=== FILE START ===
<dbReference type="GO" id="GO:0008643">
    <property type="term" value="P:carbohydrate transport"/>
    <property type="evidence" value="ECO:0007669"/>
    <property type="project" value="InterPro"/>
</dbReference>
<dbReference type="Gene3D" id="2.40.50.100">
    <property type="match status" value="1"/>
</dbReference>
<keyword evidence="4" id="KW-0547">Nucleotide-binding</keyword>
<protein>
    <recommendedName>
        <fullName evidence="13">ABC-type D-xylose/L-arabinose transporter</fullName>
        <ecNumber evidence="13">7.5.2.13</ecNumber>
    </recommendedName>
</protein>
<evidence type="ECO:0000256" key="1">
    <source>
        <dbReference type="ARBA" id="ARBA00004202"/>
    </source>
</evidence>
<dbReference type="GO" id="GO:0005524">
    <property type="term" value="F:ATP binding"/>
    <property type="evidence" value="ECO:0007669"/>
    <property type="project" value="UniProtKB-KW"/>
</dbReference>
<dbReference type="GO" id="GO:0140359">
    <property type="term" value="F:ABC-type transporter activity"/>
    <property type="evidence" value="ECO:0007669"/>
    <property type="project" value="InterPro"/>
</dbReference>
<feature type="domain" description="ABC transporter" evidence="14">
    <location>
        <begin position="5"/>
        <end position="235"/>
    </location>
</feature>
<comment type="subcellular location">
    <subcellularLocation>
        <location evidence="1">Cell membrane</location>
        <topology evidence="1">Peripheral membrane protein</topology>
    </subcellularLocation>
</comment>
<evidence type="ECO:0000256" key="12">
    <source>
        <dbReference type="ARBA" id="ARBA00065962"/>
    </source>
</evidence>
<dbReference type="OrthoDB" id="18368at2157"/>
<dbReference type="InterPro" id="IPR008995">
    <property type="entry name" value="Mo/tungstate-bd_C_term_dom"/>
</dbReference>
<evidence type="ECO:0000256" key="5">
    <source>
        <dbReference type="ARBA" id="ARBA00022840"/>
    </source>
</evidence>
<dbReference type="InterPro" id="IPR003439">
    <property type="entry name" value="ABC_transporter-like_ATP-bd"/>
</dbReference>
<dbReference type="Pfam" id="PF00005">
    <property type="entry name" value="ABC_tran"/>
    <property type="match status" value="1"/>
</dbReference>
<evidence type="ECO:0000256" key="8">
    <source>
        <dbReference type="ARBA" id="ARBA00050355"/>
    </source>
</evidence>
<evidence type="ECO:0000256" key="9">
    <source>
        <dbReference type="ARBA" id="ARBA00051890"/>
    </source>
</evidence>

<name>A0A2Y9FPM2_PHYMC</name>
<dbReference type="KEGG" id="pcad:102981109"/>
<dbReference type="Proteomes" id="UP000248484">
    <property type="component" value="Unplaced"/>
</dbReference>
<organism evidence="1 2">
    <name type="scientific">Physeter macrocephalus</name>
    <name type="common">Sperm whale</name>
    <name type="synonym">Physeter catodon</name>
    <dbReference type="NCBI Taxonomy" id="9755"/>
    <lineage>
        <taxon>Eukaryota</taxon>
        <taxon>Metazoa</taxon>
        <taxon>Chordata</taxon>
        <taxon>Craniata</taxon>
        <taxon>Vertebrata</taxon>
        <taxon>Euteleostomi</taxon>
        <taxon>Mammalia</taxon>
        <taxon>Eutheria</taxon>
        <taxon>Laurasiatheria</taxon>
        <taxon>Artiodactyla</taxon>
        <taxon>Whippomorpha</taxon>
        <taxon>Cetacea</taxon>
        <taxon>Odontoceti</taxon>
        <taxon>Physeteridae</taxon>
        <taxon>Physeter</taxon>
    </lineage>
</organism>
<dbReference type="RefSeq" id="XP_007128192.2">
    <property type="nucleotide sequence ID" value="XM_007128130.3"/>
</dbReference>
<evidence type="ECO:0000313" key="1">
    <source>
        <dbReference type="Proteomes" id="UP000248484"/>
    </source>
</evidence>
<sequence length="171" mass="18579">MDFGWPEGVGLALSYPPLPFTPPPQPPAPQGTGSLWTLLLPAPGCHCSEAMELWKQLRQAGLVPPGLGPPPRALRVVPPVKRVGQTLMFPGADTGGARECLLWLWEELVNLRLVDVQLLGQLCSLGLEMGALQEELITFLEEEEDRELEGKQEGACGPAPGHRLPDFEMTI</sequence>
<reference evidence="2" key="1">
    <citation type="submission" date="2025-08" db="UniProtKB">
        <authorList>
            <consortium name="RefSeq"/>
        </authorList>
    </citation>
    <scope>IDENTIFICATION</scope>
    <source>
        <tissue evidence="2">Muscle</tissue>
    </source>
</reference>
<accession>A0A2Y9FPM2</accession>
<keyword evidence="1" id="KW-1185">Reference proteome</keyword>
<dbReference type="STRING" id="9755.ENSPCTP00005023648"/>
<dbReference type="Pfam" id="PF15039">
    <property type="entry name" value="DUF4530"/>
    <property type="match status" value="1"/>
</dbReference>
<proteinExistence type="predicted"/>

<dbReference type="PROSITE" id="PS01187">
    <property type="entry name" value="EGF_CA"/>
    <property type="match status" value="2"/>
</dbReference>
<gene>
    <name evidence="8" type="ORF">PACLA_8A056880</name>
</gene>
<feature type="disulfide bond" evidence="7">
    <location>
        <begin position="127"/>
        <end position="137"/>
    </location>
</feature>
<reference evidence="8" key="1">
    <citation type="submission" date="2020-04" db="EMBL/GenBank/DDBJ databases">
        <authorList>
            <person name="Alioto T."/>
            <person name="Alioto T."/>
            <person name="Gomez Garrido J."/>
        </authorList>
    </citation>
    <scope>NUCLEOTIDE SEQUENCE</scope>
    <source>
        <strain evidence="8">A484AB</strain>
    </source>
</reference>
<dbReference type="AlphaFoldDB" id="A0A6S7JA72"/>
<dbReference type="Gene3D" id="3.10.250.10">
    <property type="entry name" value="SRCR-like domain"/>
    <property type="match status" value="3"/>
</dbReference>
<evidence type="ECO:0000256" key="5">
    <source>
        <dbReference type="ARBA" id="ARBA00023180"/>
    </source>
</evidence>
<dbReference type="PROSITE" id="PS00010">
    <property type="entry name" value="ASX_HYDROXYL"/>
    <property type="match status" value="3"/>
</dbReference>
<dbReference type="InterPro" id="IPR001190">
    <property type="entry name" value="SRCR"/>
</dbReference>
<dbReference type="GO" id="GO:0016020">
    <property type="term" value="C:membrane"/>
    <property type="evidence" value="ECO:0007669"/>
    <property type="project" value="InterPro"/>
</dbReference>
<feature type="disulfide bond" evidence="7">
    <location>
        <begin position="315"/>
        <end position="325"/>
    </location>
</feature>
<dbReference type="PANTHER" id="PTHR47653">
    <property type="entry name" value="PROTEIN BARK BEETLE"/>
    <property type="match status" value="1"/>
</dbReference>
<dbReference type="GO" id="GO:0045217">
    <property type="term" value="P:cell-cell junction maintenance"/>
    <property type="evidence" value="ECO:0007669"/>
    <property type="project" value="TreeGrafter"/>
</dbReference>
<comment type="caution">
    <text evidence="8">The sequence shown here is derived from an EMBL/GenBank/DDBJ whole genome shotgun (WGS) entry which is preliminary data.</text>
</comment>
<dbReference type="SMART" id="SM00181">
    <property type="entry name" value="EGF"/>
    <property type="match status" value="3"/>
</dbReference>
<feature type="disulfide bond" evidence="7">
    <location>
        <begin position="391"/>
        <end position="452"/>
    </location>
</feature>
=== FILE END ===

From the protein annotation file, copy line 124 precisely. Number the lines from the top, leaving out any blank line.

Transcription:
<dbReference type="STRING" id="9755.ENSPCTP00005023648"/>